2014 Grand Prix, Baku | All Results

Round 1 15:00 UZT 21.10.14   Round 2 15:00 UZT 22.10.14
Giri ½-½ Gelfand   Gelfand ½-½ Karjakin
Mamedyarov 0-1 Andreikin   Jakovenko ½-½ Radjabov
Nakamura 1-0 Jobava   Vachier-Lagrave 1-0 Kasimdzhanov
Caruana 0-1 Vachier-Lagrave   Jobava ½-½ Caruana
Kasimdzhanov ½-½ Jakovenko   Andreikin ½-½ Nakamura
Radjabov ½-½ Karjakin   Giri ½-½ Mamedyarov
Round 3 15:00 UZT 23.10.14   Round 4 15:00 UZT 24.10.14
Mamedyarov 1-0 Gelfand   Gelfand - Jakovenko
Nakamura ½-½ Giri   Vachier-Lagrave - Karjakin
Caruana ½-½ Andreikin   Jobava - Radjabov
Kasimdzhanov 0-1 Jobava   Andreikin - Kasimdzhanov
Radjabov ½-½ Vachier-Lagrave   Giri - Caruana
Karjakin 1-0 Jakovenko   Mamedyarov - Nakamura
Round 5 15:00 UZT 26.10.14   Round 6 15:00 UZT 27.10.14
Nakamura - Gelfand   Gelfand - Vachier-Lagrave
Caruana - Mamedyarov   Jobava - Jakovenko
Kasimdzhanov - Giri   Andreikin - Karjakin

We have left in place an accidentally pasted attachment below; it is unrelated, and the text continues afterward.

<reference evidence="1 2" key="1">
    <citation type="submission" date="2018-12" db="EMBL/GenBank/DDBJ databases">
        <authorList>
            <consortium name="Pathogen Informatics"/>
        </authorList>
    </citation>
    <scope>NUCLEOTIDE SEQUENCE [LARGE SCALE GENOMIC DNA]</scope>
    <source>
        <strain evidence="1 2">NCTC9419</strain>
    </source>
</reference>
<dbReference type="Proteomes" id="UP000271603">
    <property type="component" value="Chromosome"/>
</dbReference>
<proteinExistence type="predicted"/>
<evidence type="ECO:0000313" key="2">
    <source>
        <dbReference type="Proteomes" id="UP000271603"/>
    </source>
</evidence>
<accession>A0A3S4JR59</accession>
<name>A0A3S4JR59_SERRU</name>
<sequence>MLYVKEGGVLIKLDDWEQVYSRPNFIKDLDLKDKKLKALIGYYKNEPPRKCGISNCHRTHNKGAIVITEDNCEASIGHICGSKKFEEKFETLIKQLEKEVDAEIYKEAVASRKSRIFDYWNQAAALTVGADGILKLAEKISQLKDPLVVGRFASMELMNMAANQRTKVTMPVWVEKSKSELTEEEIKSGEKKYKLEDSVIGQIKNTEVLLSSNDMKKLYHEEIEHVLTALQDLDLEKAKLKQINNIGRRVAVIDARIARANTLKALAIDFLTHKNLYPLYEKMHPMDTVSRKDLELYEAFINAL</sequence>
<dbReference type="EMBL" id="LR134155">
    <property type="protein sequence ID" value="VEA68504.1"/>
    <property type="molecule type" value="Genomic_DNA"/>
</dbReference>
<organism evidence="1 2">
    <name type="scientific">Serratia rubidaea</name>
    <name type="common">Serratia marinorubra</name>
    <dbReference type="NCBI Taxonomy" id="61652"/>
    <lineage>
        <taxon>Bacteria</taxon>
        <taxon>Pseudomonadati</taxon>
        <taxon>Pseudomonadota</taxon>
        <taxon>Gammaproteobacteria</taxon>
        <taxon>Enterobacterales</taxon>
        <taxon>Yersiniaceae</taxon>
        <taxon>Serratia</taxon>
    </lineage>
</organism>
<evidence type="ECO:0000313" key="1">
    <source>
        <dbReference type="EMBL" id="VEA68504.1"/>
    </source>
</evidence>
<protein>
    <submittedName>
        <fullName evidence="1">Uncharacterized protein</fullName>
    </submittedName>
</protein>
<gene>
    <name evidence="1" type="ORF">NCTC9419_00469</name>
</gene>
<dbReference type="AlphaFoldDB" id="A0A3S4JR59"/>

Radjabov - Andreikin   Giri - Radjabov
Karjakin - Jobava   Mamedyarov - Kasimdzhanov
Jakovenko - Vachier-Lagrave   Nakamura - Caruana
Round 7 15:00 UZT 28.10.14   Round 8 15:00 UZT 29.10.14
Caruana - Gelfand   Gelfand - Jobava
Kasimdzhanov - Nakamura   Andreikin - Vachier-Lagrave
Radjabov - Mamedyarov   Giri - Jakovenko
Karjakin - Giri   Mamedyarov - Karjakin
Jakovenko - Andreikin   Nakamura - Radjabov
Vachier-Lagrave - Jobava   Caruana - Kasimdzhanov
Round 9 15:00 UZT 31.10.14   Round 10 15:00 UZT 01.11.14
Kasimdzhanov - Gelfand   Gelfand - Andreikin
Radjabov - Caruana   Giri - Jobava
Karjakin - Nakamura   Mamedyarov - Vachier-Lagrave
Jakovenko - Mamedyarov   Nakamura - Jakovenko
Vachier-Lagrave - Giri   Caruana - Karjakin
Jobava - Andreikin   Kasimdzhanov - Radjabov
Round 11 11:00 UZT 02.11.14        
Radjabov - Gelfand        
Karjakin - Kasimdzhanov        
Jakovenko - Caruana        
Vachier-Lagrave - Nakamura        
Jobava - Mamedyarov        
Andreikin - Giri        

The total prize fund is €120,000. The games start each day at 14:00 local time which is 11:00 in Amsterdam, 10:00 in London, 05:00 in New York, 02:00 in Los Angeles and 19:00 in Sydney. The last round starts three hours earlier. The winner and second placed player in the overall final standings of the Grand Prix will qualify for the Candidates’ Tournament to be held in the last quarter of 2015 or the first half of 2016. | Games via TWIC phpfCo1l0.png

Peter Doggers

Peter Doggers joined a chess club a month before turning 15 and still plays for it. He used to be an active tournament player and holds two IM norms.